- Maths: 5%, George Town
When it comes to actual results at the end of Year 6, the variance between schools was far greater than the CAT4 predictions.
The proportion of students who actually performed ‘below expectations’ ranged from 13% to 78%.
Largest actual groups, ‘below expectations’:
- Reading: 78%, George Town
- Writing: 73%, George Town
- Maths: 63%, George Town
Smallest actual groups, ‘below expectations’:
- Reading: 13%, West End
- Writing: 20%, West End
- Maths: 20%, West End
The proportion of students who actually ‘exceeded expectations’ ranged from 0% to 46%.
Largest actual groups, ‘exceed expectations’:
- Reading: 46%, Creek and Spot Bay Primary
- Writing: 38%, Edna Moyle
- Maths: 22%, Prospect Primary School, Red Bay
Smallest actual groups, ‘exceed expectations’:
- Reading: 0%, East End
- Writing: 0%, East End, George Town
- Maths: 0%, East End, Edna Moyle, West End
(The ‘actual results’ posted by each school largely correspond to the ‘student attainment’ ratings given by the Office of Education Standards during their inspections.)
Not meeting predictions
According to the Data Report, “It is evident that students are underachieving in English and mathematics relative to their CAT estimates” at the primary level.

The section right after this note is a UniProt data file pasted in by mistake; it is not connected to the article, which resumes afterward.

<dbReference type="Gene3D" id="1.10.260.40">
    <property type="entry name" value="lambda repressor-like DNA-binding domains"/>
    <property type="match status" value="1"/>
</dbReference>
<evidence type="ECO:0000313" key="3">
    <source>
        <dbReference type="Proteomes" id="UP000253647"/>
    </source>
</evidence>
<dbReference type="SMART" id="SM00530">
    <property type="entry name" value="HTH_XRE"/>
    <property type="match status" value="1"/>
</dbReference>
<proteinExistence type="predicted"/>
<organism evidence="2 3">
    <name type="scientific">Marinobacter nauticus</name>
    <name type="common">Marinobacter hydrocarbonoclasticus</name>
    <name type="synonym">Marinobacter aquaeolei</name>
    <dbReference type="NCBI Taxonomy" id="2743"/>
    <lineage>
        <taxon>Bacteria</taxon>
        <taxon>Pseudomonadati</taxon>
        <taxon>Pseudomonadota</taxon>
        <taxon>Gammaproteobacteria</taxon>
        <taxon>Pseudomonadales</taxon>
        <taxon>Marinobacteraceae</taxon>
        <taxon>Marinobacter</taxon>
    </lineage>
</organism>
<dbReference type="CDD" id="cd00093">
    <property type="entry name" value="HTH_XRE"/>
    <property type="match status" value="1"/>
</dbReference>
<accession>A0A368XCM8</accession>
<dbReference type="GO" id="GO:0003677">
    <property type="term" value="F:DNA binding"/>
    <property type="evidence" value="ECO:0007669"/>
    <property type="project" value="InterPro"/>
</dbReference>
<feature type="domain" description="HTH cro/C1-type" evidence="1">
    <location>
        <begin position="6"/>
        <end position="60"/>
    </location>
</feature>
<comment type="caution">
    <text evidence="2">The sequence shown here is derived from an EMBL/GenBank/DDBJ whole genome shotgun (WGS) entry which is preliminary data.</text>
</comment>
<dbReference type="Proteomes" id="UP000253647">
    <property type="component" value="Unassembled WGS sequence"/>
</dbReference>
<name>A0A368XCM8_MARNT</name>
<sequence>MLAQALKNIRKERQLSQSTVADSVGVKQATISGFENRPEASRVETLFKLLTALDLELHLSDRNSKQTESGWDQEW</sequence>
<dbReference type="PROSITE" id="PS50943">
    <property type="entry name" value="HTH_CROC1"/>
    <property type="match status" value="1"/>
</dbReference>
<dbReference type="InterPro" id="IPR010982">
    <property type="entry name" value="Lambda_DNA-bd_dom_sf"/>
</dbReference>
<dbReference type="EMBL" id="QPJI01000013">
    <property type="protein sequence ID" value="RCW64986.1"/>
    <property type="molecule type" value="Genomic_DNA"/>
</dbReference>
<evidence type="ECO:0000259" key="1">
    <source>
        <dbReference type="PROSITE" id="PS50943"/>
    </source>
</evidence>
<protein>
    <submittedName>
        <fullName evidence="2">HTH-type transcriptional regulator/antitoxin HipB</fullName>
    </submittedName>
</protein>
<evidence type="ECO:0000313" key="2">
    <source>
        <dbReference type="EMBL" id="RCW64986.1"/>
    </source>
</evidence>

That observation holds true for both the lowest- and highest-potential groups, at nearly all schools, in nearly all subjects.
At every school, and in every subject, a larger number of students actually performed ‘below expectations’ than was predicted.
Largest difference, actual vs. predicted, ‘below expectations’:
- Reading: 70 percentage points, George Town
- Writing: 65 points, George Town
- Maths: 43 points, George Town
Smallest difference, actual vs. predicted, ‘below expectations’:
- Reading: 6 points, West End
- Writing: 13 points, West End
- Maths: 7 points, Prospect
Creek and Spot Bay, Edna Moyle, and Prospect were the only schools where the ‘actual’ number of students who ‘exceeded expectations’ in any subject was greater than predicted.
Biggest gains, actual vs. predicted, ‘exceed expectations’:
- Reading: 23 points, Creek and Spot Bay
- Reading: 8 points, Prospect
- Writing, 23 points, Edna Moyle
These 3 charts show the predicted and actual results for Reading, Writing and Maths in each public primary school.
This table lets you explore and sort public primary schools according to the percentage of students who were predicted to perform ‘below expectations’, who actually performed ‘below expectations’, and the difference between the predictions and the actual results.
|School||Subject||Students||Predicted Below||Actual Below||Difference Below|
|Edna M Moyle||Maths||13||8%||23%||15%|
|Creek and Spot Bay||Reading||13||8%||23%||15%|
|Creek and Spot Bay||Maths||13||15%||31%||16%|
|Creek and Spot Bay||Writing||13||8%||31%||23%|
|John A Cumber||Maths||84||35%||58%||23%|
|John A Cumber||Writing||84||20%||48%||28%|
|John A Cumber||Reading||84||20%||48%||28%|
|Edna M Moyle||Writing||13||0%||31%||31%|
|Edna M Moyle||Reading||13||0%||38%||38%|